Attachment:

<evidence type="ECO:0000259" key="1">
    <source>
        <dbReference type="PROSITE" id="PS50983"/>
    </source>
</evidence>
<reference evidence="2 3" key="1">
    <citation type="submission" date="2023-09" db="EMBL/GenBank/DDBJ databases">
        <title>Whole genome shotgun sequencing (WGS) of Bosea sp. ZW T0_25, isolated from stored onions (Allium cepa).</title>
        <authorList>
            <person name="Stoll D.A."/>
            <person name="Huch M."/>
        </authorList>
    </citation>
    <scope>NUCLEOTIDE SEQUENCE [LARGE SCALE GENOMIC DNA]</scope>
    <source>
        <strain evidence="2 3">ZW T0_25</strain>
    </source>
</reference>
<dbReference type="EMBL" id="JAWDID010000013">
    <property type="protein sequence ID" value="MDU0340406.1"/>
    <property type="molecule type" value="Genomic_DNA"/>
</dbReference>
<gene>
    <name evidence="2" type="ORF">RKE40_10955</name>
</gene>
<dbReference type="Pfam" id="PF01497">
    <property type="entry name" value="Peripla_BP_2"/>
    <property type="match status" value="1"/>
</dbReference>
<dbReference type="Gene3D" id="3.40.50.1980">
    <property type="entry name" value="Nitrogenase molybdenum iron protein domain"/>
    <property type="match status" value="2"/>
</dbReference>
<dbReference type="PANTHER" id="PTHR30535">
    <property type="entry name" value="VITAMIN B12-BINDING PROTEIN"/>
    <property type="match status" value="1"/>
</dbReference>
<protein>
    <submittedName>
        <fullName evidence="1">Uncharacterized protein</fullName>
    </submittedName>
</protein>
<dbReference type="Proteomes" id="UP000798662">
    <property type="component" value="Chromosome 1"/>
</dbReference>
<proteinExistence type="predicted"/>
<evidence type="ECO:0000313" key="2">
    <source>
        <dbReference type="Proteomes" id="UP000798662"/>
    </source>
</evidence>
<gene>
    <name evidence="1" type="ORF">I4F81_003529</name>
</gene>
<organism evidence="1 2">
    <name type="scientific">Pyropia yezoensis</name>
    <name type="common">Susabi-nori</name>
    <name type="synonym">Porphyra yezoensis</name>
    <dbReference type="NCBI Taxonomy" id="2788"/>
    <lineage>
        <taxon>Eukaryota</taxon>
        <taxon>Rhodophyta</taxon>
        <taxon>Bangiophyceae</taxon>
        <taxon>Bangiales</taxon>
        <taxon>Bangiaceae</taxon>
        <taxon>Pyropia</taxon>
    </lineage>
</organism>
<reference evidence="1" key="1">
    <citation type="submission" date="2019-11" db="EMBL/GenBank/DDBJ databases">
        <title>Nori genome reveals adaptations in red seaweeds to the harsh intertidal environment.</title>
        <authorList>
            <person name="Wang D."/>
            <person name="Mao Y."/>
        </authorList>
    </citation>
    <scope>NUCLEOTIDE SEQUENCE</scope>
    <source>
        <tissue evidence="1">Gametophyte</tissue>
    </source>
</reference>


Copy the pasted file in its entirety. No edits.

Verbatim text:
<evidence type="ECO:0000259" key="1">
    <source>
        <dbReference type="PROSITE" id="PS50983"/>
    </source>
</evidence>
<reference evidence="2 3" key="1">
    <citation type="submission" date="2023-09" db="EMBL/GenBank/DDBJ databases">
        <title>Whole genome shotgun sequencing (WGS) of Bosea sp. ZW T0_25, isolated from stored onions (Allium cepa).</title>
        <authorList>
            <person name="Stoll D.A."/>
            <person name="Huch M."/>
        </authorList>
    </citation>
    <scope>NUCLEOTIDE SEQUENCE [LARGE SCALE GENOMIC DNA]</scope>
    <source>
        <strain evidence="2 3">ZW T0_25</strain>
    </source>
</reference>
<dbReference type="EMBL" id="JAWDID010000013">
    <property type="protein sequence ID" value="MDU0340406.1"/>
    <property type="molecule type" value="Genomic_DNA"/>
</dbReference>
<gene>
    <name evidence="2" type="ORF">RKE40_10955</name>
</gene>
<dbReference type="Pfam" id="PF01497">
    <property type="entry name" value="Peripla_BP_2"/>
    <property type="match status" value="1"/>
</dbReference>
<dbReference type="Gene3D" id="3.40.50.1980">
    <property type="entry name" value="Nitrogenase molybdenum iron protein domain"/>
    <property type="match status" value="2"/>
</dbReference>
<dbReference type="PANTHER" id="PTHR30535">
    <property type="entry name" value="VITAMIN B12-BINDING PROTEIN"/>
    <property type="match status" value="1"/>
</dbReference>
<protein>
    <submittedName>
        <fullName evidence="1">Uncharacterized protein</fullName>
    </submittedName>
</protein>
<dbReference type="Proteomes" id="UP000798662">
    <property type="component" value="Chromosome 1"/>
</dbReference>
<proteinExistence type="predicted"/>
<evidence type="ECO:0000313" key="2">
    <source>
        <dbReference type="Proteomes" id="UP000798662"/>
    </source>
</evidence>
<gene>
    <name evidence="1" type="ORF">I4F81_003529</name>
</gene>
<organism evidence="1 2">
    <name type="scientific">Pyropia yezoensis</name>
    <name type="common">Susabi-nori</name>
    <name type="synonym">Porphyra yezoensis</name>
    <dbReference type="NCBI Taxonomy" id="2788"/>
    <lineage>
        <taxon>Eukaryota</taxon>
        <taxon>Rhodophyta</taxon>
        <taxon>Bangiophyceae</taxon>
        <taxon>Bangiales</taxon>
        <taxon>Bangiaceae</taxon>
        <taxon>Pyropia</taxon>
    </lineage>
</organism>
<reference evidence="1" key="1">
    <citation type="submission" date="2019-11" db="EMBL/GenBank/DDBJ databases">
        <title>Nori genome reveals adaptations in red seaweeds to the harsh intertidal environment.</title>
        <authorList>
            <person name="Wang D."/>
            <person name="Mao Y."/>
        </authorList>
    </citation>
    <scope>NUCLEOTIDE SEQUENCE</scope>
    <source>
        <tissue evidence="1">Gametophyte</tissue>
    </source>
</reference>